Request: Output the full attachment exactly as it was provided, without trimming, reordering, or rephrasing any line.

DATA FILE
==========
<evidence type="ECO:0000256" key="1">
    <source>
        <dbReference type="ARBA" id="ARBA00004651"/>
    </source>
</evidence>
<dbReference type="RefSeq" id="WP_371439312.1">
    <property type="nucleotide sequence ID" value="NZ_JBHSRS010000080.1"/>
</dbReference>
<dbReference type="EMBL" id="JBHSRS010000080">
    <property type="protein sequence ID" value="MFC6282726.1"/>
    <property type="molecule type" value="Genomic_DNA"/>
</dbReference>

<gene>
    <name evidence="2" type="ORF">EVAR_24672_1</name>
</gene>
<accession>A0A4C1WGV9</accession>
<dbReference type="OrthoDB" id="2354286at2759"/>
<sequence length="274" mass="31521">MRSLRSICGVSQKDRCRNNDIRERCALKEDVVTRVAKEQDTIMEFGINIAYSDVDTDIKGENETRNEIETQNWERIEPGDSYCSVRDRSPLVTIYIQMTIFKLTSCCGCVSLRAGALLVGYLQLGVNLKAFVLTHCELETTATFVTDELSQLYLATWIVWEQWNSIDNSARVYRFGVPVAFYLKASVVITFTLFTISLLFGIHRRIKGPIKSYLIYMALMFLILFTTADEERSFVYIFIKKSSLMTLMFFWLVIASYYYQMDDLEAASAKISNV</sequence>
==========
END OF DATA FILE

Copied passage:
<evidence type="ECO:0000256" key="1">
    <source>
        <dbReference type="ARBA" id="ARBA00004651"/>
    </source>
</evidence>
<dbReference type="RefSeq" id="WP_371439312.1">
    <property type="nucleotide sequence ID" value="NZ_JBHSRS010000080.1"/>
</dbReference>
<dbReference type="EMBL" id="JBHSRS010000080">
    <property type="protein sequence ID" value="MFC6282726.1"/>
    <property type="molecule type" value="Genomic_DNA"/>
</dbReference>

<gene>
    <name evidence="2" type="ORF">EVAR_24672_1</name>
</gene>
<accession>A0A4C1WGV9</accession>
<dbReference type="OrthoDB" id="2354286at2759"/>
<sequence length="274" mass="31521">MRSLRSICGVSQKDRCRNNDIRERCALKEDVVTRVAKEQDTIMEFGINIAYSDVDTDIKGENETRNEIETQNWERIEPGDSYCSVRDRSPLVTIYIQMTIFKLTSCCGCVSLRAGALLVGYLQLGVNLKAFVLTHCELETTATFVTDELSQLYLATWIVWEQWNSIDNSARVYRFGVPVAFYLKASVVITFTLFTISLLFGIHRRIKGPIKSYLIYMALMFLILFTTADEERSFVYIFIKKSSLMTLMFFWLVIASYYYQMDDLEAASAKISNV</sequence>